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Seconal Addiction

Posted on July 7, 2013 in Prescription Drug Addiction

Seconal AddictionSeconal is a notorious sleeping pill widely abused in the 1970s. Back then everyone was doing “red dolls” — the drug was the OxyContin of its day. You could get high on it and achieve a state similar to being drunk, or you could use it for getting to sleep if you had insomnia from abusing heroin or methamphetamine. Because Seconal was easily available and very soluble in water or alcohol, many people were injecting it as well.

Seconal is one of the most deadly drugs you can abuse because it has a low therapeutic to lethal ratio. In other words, if you increase the amount you take by just a little (even an amount equivalent to a few grains of salt), your dose can become deadly. Seconal showed up in the autopsies of many celebrities who died of accidental drug overdoses such as Judy Garland, Jimi Hendrix, and Marilyn Monroe.

Today barbiturates like Seconal seem to be making a comeback because so many Americans are abusing prescription painkillers, an addiction that causes insomnia. Americans are also experimenting with all kinds of prescription drugs under the mistaken belief that they are safer than street drugs. Seconal and other barbiturates are also increasing in popularity because doctors and pharmacies are keeping closer track of narcotic painkillers and benzodiazepines.

In 1991, only three percent of high school seniors had experimented with sedatives, compared to seven percent more recently. About five percent of all incidents that involve drug overdoses and hospitalizations are about barbiturates, amounting to over 65,000 such incidents a year. Barbiturates are also becoming more popular in third world countries where they are used as an ingredient in mixtures smoked through water pipes. The mixtures are called Sisha, the word for Turkish waterpipe.

What is Seconal?

Seconal is the trademarked name of a barbiturate called secobarbital.

Barbiturates were discovered in Germany in 1903, and within a few decades there were over 2500 of them, although only 50 made it to the market. Secobarbital was patented in 1934 and marketed by Eli Lilly Company, which later sold the name to Ranbuxy Pharmaceuticals based in India. Today Marathon Pharmaceuticals manufactures the drug.

Barbiturates are sedatives that slow down the central nervous system by working in the brain. They increase levels of a brain neurotransmitter called γ-aminobutyric acid (GABA), and this in turn relaxes muscles, calms nerves, slows down the body, and produces drowsiness.

Seconal has different effects at different levels. At low levels, it alters mood in a way similar to alcohol. At higher levels, Seconal produces sedation, sleep, coma and death. The drug depresses sensory cortex, decreases motor activity, and alters cerebellar function, resulting in drowsiness, sedation, and sleep.

Barbiturates are classified as ultra-short-acting, short, intermediate, or long-acting, depending on long it takes for them to act and remain in the human body. Intermediate barbiturates like Seconal are the most addictive, and the United States government classifies them as Controlled Substances Schedule II, which means they are highly addictive with some medical uses. If you are caught dealing in Seconal or possessing it without a doctor’s prescription, you can face the most severe penalties of drug laws. Shorter-acting barbiturates are Schedule III Controlled Substances and long-acting ones are Schedule IV, which means they are less addictive and the penalties for trafficking in them are not as severe.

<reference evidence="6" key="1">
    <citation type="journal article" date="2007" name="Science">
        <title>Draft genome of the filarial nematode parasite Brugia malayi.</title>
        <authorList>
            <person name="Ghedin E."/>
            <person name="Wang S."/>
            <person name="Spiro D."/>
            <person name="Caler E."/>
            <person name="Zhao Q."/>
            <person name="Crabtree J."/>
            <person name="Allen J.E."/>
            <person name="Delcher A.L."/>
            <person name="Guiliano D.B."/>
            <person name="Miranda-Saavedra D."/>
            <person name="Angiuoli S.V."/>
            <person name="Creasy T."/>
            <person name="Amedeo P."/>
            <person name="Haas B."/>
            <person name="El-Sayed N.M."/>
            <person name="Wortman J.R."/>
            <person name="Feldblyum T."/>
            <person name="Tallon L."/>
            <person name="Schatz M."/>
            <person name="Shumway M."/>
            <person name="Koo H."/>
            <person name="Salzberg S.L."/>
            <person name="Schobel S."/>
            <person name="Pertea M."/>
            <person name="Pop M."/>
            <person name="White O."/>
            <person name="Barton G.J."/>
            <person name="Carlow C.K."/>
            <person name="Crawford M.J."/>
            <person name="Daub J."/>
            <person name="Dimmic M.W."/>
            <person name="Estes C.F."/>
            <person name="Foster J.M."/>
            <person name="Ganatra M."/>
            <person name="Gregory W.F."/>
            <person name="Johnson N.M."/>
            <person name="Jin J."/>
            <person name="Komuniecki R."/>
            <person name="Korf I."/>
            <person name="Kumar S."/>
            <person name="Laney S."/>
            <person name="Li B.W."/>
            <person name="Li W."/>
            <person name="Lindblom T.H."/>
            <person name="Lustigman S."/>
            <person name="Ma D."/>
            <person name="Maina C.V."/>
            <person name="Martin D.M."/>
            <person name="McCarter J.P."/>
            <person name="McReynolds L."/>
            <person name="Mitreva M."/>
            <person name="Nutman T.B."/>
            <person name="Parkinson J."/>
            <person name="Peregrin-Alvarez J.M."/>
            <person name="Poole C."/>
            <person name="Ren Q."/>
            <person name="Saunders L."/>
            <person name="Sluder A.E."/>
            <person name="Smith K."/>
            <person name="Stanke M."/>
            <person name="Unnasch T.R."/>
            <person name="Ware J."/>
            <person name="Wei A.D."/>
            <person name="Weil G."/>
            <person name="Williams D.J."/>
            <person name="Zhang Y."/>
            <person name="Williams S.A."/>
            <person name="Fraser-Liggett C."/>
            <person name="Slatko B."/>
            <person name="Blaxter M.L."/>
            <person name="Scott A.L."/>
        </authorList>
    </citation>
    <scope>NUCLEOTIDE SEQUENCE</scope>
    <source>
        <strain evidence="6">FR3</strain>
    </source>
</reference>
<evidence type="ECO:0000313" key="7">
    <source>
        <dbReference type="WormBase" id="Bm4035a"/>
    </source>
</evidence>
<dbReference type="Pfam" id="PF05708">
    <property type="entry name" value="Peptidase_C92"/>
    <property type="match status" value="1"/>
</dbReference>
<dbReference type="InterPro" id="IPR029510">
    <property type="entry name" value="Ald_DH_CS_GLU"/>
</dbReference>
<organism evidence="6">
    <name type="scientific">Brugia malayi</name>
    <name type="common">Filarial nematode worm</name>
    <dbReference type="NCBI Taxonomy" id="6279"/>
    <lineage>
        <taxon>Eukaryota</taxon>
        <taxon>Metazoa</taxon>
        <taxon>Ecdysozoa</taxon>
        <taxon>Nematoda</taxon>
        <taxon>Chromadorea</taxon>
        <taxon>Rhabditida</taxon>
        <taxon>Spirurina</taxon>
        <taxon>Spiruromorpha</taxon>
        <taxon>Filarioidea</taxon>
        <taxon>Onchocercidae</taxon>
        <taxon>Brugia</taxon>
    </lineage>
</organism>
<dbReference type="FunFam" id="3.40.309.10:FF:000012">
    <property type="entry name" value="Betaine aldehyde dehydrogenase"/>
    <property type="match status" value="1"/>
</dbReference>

Secobarbital comes as a white, odorless powder that is very soluble in water and alcohol. Its chemical name is sodium 5-allyl-5-(1-methylbutyl) barbiturate with the molecular formula C12H17N2NaO3.

What Are the Medical Uses of Seconal?

The United States Food and Drug Administration approved Seconal for treating insomnia, but its use is limited to only 14 days because it is so addictive and loses effectiveness. The FDA has also approved it as an anti-anxiety sedative administered before surgery.

The adult dosage as a sleeping is 100mg or one tablet at bedtime. Before surgeries, the usual dose is 200mg to 300mg. Seconal begins working within ten to 15 minutes, and the effect lasts three to four hours.

Sleep produced by barbiturates such as Seconal is different than natural sleep. A patient will experience less Stage 3 and Stage 4 sleep, and less rapid eye movement (REM) sleep after using Seconal.

Seconal is also used in doctor-assisted suicides and the executions of criminals.

What Are the Side Effects of Seconal?

The main side effects of Seconal are drowsiness, dizziness, inability to concentrate or remember, excitement, upset stomach, constipation, headache, and a “hangover” feeling the next day. More serious side effects that should be reported to a doctor are restless muscle movements of the eyes, tongue, jaw or neck, slow or shallow breathing, a feeling that you’re going to pass out, mouth sores, fever, sore throat, bruising, bleeding, and nightmares.

What Drugs Interact with Seconal?

Seconal can produce a fatal overdose if combined with alcohol or certain other drugs. Do not use Seconal with other barbiturates, alcohol, cold and allergy medicines, narcotics (including prescription painkillers), medications for seizures, depression or anxiety, other sleeping pills, and muscle relaxants. Any drug that depresses the central nervous system and causes drowsiness should not be taken with Seconal.